True to their word, Valve does have a new form of input for their push into the living room: the Steam controller. This bizarre looking device swaps out the iconic analogue sticks for trackpads with haptic feedback and a touchscreen in the middle, surrounded by four face buttons. It also packs four shoulder triggers and two rear buttons, and just like Steam Machines, it will be fully open to community design changes.
The need for a new controller lies in the fact that Valve needed one that was compatible with their catalogue of PC games, many of which do not have native controller support. They claim that these trackpads offer a higher input resolution than traditional sticks do, offering a “superior performance” that could act as an alternative to the precision that keyboard and mouse offers. It’ll also come with a configuration tool for users to share bindings of their favourite games, so less time editing and more time gaming.
To counter the lack of physicality, the controller comes with a pair of actuators to provide haptic feedback. “These small, strong, weighted electro-magnets are attached to each of the dual trackpads. They are capable of delivering a wide range of force and vibration, allowing precise control over frequency, amplitude, and direction of movement.” Valve says these can deliver information such as speed, boundaries, thresholds, textures, action confirmations and more. They can even function as speakers if need be.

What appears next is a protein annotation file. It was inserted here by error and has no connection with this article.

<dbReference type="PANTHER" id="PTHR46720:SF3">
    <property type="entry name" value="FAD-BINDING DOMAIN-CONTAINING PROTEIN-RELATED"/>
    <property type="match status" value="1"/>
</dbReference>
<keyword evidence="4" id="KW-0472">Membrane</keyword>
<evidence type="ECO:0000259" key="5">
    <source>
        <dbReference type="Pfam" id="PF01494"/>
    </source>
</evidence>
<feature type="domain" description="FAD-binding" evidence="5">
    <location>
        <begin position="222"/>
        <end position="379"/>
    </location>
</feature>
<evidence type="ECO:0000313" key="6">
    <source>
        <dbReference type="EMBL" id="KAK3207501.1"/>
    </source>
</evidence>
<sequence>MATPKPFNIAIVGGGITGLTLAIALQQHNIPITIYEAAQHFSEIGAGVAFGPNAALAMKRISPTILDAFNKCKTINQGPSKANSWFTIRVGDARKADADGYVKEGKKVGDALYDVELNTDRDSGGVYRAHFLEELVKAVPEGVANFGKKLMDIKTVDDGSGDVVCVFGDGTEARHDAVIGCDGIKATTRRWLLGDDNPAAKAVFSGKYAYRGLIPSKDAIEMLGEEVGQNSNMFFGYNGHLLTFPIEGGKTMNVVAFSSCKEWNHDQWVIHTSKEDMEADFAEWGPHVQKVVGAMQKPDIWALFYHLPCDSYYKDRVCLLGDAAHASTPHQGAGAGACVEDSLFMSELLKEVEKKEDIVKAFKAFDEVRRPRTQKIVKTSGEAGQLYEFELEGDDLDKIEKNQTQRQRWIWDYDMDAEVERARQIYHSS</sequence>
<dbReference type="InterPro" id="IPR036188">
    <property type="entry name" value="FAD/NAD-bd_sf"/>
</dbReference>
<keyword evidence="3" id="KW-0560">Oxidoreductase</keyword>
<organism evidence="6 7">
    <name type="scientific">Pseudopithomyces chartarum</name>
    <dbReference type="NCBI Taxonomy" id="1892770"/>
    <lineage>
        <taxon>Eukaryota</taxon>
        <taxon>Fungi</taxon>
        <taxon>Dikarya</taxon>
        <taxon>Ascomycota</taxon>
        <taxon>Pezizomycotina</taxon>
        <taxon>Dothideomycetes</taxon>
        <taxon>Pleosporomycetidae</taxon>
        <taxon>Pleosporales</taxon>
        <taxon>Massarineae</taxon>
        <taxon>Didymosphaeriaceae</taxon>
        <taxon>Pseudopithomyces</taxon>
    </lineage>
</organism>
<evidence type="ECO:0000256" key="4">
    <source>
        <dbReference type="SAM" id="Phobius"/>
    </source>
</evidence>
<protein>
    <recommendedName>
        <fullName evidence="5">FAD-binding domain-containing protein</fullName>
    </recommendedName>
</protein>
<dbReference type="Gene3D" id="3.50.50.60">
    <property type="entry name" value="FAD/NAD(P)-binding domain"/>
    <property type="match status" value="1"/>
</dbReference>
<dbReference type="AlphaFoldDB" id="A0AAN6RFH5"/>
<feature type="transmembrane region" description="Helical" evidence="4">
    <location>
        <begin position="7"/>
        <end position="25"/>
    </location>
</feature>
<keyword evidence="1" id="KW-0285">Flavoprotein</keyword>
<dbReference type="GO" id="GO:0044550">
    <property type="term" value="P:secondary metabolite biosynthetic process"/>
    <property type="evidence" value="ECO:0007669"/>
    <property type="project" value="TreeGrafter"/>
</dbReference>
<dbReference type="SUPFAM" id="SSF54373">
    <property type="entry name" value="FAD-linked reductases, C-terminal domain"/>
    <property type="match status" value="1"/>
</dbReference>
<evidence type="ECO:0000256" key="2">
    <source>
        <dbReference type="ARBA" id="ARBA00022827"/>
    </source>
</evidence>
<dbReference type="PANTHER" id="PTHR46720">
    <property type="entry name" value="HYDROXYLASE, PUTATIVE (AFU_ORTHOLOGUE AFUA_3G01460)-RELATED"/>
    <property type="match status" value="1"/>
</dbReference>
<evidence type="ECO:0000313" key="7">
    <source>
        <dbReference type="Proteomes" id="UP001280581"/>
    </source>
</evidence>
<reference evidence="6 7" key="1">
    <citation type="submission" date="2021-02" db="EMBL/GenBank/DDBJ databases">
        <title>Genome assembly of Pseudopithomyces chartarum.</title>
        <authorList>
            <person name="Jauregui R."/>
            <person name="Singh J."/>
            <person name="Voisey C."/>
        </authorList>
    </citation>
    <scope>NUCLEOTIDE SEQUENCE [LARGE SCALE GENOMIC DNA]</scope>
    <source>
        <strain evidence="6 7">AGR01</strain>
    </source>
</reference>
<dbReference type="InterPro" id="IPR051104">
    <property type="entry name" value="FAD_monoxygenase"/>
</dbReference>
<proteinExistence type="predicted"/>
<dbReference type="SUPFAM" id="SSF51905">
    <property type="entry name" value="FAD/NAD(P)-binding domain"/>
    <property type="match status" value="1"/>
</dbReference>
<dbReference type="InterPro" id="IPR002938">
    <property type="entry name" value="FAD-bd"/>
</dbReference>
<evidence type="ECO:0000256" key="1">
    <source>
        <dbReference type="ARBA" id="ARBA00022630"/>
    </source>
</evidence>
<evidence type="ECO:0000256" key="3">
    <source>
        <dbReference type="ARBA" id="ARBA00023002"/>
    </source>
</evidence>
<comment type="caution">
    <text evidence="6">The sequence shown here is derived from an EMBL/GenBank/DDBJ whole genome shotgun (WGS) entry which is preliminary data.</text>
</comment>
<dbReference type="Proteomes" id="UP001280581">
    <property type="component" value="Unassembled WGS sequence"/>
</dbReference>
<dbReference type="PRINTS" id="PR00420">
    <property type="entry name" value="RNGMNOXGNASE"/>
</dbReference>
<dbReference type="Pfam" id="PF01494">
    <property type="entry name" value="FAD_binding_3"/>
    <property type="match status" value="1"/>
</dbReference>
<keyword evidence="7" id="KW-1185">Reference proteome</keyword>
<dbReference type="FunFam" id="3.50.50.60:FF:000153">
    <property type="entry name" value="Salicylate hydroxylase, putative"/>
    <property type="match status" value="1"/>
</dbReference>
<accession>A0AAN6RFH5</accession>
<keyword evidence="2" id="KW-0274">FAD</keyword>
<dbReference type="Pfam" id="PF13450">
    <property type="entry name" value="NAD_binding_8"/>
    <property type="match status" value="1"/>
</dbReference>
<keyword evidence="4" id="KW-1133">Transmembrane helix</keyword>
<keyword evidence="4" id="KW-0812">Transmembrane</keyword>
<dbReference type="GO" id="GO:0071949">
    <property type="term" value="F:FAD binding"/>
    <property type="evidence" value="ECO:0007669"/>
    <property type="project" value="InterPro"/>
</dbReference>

As with Steam Machines, these will come with the 300 hardware prototypes sent out later this year. These controllers are also completely optional, so if you find that the good old keyboard and mice duo performs better for certain games then by all means use those.
You’ll find the official page here.
This time, a number of people have already tried out the prototype. Tommy Refenes of Super Meat Boy fame gave a lengthy impressions post on his Tumblr, concluding that it’s a great start that needed some improvements, but could play any game he wanted just fine.
If you’ve ever used Steam’s Big Picture Mode while hooked up to a large TV then you would know that a bunch of games are just perfect on it, especially third-person games. Rather than invest in a pricey wireless gaming keyboard and mouse, the Steam Controller offers a cheaper compromise that, most importantly, works with every game in your library. Compared to SteamOS and Steam Machines, this is the only announcement so far that raises a considerable degree of scepticism, but Valve has a great track-record so far despite rocky starts. If this pulls off, we’ll have the biggest design change for controllers in years.
Does the Steam Controller look like a viable accessory to you, or will you stick with what we already have?